– This is an excerpt of “Diary of a City Priest”, by Pastor Iuventus, (available from Amazon) which was published in “The Catholic Herald” issue March 14 2014. For subscriptions please visit http://www.catholicherald.co.uk (external link).

 

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22nd MARCH, BIBLE READING (MICAH 7:14-15, 18-20)

TREAD DOWN OUR FAULTS TO THE BOTTOM OF THE SEA.

With shepherd’s crook lead your people to pasture,
the flock that is your heritage,
living confined in a forest
with meadow land all around.
Let them pasture in Bashan and Gilead
as in the days of old.

As in the days when you came out of Egypt
grant us to see wonders.
What god can compare with you: taking fault away,
pardoning crime,
not cherishing anger for ever
but delighting in showing mercy?
Once more have pity on us,
tread down our faults,
to the bottom of the sea
throw all our sins.

Grant Jacob your faithfulness,
and Abraham your mercy,
as you swore to our fathers
from the days of long ago.

V. The word of the Lord.
R. Thanks be to God.

 

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21st MARCH, BIBLE READING (GENESIS 37:3-4, 12-13, 17-28)

HERE COMES THE MAN OF DREAMS. COME ON, LET US KILL HIM.

Israel loved Joseph more than all his other sons, for he was the son of his old age, and he had a coat with long sleeves made for him. But his brothers, seeing how his father loved him more than all his other sons, came to hate him so much that they could not say a civil word to him.

His brothers went to pasture their father’s flock at Shechem. Then Israel said to Joseph, “Are not your brothers with the flock at Shechem? Come, I am going to send you to them.” So Joseph went after his brothers and found them at Dothan.

They saw him in the distance, and before he reached them they made a plot among themselves to put him to death. “Here comes the man of dreams,” they said to one another. “Come on, let us kill him and throw him into some well; we can say that a wild beast devoured him. Then we shall see what becomes of his dreams.”

But Reuben heard, and he saved him from their violence. “We must not take his life,” he said. “Shed no blood,” said Reuben to them, “throw him into this well in the wilderness, but do not lay violent hands on him” – intending to save him from them and to restore him to his father. So, when Joseph reached his brothers, they pulled off his coat, the coat with the long sleeves that he was wearing, and catching hold of him they threw him into the well, an empty well with no water in it. They then sat down to eat.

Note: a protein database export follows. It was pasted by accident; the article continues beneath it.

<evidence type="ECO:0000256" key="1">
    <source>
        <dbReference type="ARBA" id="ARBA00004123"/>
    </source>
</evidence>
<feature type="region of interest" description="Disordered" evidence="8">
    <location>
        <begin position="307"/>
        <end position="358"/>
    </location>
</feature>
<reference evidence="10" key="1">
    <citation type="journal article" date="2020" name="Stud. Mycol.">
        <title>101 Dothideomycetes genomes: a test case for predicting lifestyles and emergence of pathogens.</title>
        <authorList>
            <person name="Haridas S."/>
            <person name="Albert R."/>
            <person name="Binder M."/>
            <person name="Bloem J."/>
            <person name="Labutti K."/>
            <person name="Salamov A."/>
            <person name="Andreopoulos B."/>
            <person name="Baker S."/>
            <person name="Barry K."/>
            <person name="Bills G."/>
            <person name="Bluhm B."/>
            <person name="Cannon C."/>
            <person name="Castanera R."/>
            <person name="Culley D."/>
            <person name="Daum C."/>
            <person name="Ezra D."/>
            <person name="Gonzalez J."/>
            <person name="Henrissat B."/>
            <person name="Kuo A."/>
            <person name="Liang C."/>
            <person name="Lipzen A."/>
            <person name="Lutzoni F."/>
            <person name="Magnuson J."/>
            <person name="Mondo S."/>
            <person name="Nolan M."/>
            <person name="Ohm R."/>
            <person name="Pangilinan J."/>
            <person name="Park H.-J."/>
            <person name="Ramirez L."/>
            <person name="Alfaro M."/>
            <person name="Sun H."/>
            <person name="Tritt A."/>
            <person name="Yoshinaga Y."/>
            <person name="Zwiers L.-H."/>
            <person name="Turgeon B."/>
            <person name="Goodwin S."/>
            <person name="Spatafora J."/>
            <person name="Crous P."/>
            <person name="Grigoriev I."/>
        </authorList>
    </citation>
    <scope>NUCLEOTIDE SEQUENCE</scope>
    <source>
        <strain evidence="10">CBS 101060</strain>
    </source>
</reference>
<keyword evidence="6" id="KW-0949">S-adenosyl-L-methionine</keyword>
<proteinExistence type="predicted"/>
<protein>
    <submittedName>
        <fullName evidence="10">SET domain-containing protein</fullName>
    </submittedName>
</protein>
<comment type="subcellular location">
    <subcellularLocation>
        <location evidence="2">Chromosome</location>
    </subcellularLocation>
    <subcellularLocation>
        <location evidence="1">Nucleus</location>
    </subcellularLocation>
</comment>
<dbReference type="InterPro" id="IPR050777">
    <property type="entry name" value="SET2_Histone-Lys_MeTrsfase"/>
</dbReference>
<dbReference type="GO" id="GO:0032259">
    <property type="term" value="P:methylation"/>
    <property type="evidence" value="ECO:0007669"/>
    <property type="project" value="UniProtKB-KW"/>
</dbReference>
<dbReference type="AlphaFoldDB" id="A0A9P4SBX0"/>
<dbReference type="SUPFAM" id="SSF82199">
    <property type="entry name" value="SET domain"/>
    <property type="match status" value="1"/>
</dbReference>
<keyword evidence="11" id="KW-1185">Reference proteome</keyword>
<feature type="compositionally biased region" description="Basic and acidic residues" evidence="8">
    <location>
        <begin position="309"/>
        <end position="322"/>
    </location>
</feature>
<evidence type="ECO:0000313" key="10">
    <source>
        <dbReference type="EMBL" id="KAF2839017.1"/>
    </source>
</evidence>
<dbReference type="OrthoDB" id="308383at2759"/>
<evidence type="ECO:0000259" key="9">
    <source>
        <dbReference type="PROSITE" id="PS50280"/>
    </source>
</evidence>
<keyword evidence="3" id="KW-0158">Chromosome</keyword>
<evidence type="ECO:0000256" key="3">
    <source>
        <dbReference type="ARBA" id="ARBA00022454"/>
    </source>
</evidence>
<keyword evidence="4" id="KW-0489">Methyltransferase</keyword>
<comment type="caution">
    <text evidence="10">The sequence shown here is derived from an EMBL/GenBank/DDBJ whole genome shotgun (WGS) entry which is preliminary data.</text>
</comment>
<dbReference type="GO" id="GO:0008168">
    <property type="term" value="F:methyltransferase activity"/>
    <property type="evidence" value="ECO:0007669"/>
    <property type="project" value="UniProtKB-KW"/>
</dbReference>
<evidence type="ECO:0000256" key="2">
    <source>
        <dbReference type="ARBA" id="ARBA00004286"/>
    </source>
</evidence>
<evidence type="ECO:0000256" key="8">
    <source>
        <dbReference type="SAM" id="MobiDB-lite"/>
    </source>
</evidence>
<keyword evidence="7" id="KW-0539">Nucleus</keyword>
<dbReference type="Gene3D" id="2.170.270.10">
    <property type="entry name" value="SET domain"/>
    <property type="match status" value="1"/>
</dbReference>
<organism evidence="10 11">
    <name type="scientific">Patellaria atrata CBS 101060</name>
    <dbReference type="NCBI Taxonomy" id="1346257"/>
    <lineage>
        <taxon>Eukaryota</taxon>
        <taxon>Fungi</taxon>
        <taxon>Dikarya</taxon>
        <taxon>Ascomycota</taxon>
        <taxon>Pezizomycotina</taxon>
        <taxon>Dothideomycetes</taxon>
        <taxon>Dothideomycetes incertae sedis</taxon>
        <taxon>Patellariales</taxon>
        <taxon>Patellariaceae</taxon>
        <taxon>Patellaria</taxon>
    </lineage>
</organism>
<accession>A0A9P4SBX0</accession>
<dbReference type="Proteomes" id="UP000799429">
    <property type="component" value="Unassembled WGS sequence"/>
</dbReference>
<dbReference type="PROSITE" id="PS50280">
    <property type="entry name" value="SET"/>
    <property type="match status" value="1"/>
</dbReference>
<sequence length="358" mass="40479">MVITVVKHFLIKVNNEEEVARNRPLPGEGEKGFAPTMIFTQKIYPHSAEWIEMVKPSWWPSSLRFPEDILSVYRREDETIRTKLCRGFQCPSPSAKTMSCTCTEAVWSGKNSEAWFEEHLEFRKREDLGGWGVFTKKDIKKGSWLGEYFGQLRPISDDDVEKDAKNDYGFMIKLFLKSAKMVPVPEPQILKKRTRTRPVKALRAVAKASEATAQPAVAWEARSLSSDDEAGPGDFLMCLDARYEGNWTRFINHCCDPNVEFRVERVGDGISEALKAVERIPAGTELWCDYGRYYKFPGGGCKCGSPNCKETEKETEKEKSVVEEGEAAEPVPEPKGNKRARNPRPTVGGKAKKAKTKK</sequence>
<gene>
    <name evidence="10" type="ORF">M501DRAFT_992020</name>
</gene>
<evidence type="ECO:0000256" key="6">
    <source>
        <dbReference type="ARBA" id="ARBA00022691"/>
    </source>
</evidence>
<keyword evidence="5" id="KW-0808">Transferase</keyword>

Looking up they saw a group of Ishmaelites who were coming from Gilead, their camels laden with gum, tragacanth, balsam and resin, which they were taking down into Egypt. Then Judah said to his brothers, “What do we gain by killing our brother and covering up his blood? Come, let us sell him to the Ishmaelites, but let us not do any harm to him. After all, he is our brother, and our own flesh.” His brothers agreed.

Now some Midianite merchants were passing, and they drew Joseph out of the well. They sold Joseph to the Ishmaelites for twenty silver pieces, and these men took Joseph to Egypt.

V. The word of the Lord.
R. Thanks be to God.

 

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THE SALVATION HISTORY OF ALL MEN AS REVEALED IN THE BIBLE: THE TIMESPAN BETWEEN THE PEOPLE OF GOD BEING PART OF ALEXANDER THE GREAT’S EMPIRE UNTIL WHEN KING HEROD WAS IMPOSED ON THEM BY THE ROMANS

THE PRECEDING POST – WHICH EXPLAINS THE MEANING OF THE RETURN FROM BABYLONIAN EXILE – “THE STORY OF THE REPATRIATION IN THE BIBLE; ANOTHER STORY OF GOD’S GREAT LOVE (FROM 538 B.C. ONWARDS)” WAS POSTED ON THIS BLOG ON OCTOBER 10, 2013.

“After the reforms of Esdras [Ezra] and Nehemias [Nehemiah] the loyalty of the people of Jahweh seemed to have been established. The walls of Jerusalem had been rebuilt. The true worship of Jahweh had been reinstituted in the rebuilt Temple at Jerusalem. The people could feel that once again they were the people of God and that God was with them. It is only natural to suppose that this feeling was associated with the hope that the glorious promises of God would be fulfilled, especially the promise that through them God would establish a glorious kingdom on earth and lead the nations of the world to worship at the Temple.